The Best Ghost Stories HTML version
By Vincent O'Sullivan
From The Boston Evening Transcript
Mrs. Wilton passed through a little alley leading from one of the gates which are around
Regent's Park, and came out on the wide and quiet street. She walked along slowly,
peering anxiously from side to side so as not to overlook the number. She pulled her furs
closer round her; after her years in India this London damp seemed very harsh. Still, it
was not a fog to-day. A dense haze, gray and tinged ruddy, lay between the houses,
sometimes blowing with a little wet kiss against the face. Mrs. Wilton's hair and
eyelashes and her furs were powdered with tiny drops. But there was nothing in the
weather to blur the sight; she could see the faces of people some distance off and read the
signs on the shops.
Before the door of a dealer in antiques and second-hand furniture she paused and looked
through the shabby uncleaned window at an unassorted heap of things, many of them of
great value. She read the Polish name fastened on the pane in white letters.
"Yes; this is the place."
She opened the door, which met her entrance with an ill-tempered jangle. From
somewhere in the black depths of the shop the dealer came forward. He had a clammy
white face, with a sparse black beard, and wore a skull cap and spectacles. Mrs. Wilton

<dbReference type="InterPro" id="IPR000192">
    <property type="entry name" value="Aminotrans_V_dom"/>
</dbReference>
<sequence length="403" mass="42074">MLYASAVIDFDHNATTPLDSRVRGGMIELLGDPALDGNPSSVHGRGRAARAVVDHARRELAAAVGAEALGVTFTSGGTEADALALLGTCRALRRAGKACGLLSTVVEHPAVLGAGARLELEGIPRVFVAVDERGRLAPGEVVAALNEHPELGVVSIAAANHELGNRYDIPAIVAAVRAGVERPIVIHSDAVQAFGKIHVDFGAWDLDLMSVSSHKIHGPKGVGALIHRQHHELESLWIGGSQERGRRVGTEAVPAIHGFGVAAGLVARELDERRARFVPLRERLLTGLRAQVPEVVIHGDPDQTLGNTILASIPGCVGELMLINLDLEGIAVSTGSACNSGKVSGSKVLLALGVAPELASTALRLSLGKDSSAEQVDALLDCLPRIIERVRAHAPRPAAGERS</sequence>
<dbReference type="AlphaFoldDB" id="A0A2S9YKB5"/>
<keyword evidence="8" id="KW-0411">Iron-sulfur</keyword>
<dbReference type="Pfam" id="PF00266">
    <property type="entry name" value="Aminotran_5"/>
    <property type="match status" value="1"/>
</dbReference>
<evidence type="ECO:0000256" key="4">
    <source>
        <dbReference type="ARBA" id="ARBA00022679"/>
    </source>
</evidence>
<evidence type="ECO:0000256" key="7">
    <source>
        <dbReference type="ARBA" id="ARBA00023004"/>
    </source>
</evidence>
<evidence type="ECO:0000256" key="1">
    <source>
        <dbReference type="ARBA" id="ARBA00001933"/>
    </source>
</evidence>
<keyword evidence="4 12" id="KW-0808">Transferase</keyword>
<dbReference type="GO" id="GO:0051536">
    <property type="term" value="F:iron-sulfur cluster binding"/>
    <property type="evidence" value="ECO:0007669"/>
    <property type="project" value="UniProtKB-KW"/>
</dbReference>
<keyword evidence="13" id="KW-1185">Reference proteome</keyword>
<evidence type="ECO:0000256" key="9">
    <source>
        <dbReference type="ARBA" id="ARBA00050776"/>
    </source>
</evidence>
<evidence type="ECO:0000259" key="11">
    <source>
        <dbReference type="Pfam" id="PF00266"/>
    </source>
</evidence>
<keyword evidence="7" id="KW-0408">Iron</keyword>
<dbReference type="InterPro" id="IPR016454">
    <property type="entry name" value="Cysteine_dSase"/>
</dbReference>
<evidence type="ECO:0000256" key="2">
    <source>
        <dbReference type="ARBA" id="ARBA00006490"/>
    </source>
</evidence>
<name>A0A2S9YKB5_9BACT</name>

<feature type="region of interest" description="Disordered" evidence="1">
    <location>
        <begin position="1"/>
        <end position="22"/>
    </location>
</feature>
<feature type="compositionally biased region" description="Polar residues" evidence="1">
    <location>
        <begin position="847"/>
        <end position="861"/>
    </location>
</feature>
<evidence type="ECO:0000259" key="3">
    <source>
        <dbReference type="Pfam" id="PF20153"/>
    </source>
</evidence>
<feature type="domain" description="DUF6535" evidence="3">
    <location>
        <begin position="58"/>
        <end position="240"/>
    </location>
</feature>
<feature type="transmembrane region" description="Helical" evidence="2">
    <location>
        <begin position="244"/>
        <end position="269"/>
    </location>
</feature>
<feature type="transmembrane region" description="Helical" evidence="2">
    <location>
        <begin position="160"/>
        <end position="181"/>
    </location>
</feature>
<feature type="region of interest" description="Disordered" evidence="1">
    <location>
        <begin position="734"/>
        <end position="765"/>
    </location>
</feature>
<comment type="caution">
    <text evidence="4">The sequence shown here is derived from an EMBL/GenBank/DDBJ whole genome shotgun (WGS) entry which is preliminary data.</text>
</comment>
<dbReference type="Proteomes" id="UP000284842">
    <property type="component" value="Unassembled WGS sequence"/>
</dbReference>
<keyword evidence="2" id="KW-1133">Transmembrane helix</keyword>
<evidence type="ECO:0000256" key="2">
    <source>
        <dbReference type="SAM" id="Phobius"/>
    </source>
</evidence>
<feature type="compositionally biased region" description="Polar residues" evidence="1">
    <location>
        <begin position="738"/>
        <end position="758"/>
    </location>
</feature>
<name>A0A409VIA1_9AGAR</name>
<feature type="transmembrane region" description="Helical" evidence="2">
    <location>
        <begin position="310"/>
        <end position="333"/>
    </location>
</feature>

spoke to him in a low voice.
A look of complicity, of cunning, perhaps of irony, passed through the dealer's cynical
and sad eyes. But he bowed gravely and respectfully.
"Yes, she is here, madam. Whether she will see you or not I do not know. She is not
always well; she has her moods. And then, we have to be so careful. The police—Not
that they would touch a lady like you. But the poor alien has not much chance these
Mrs. Wilton followed him to the back of the shop, where there was a winding staircase.
She knocked over a few things in her passage and stooped to pick them up, but the dealer
kept muttering, "It does not matter—surely it does not matter." He lit a candle.
"You must go up these stairs. They are very dark; be careful. When you come to a door,
open it and go straight in."
He stood at the foot of the stairs holding the light high above his head and she ascended.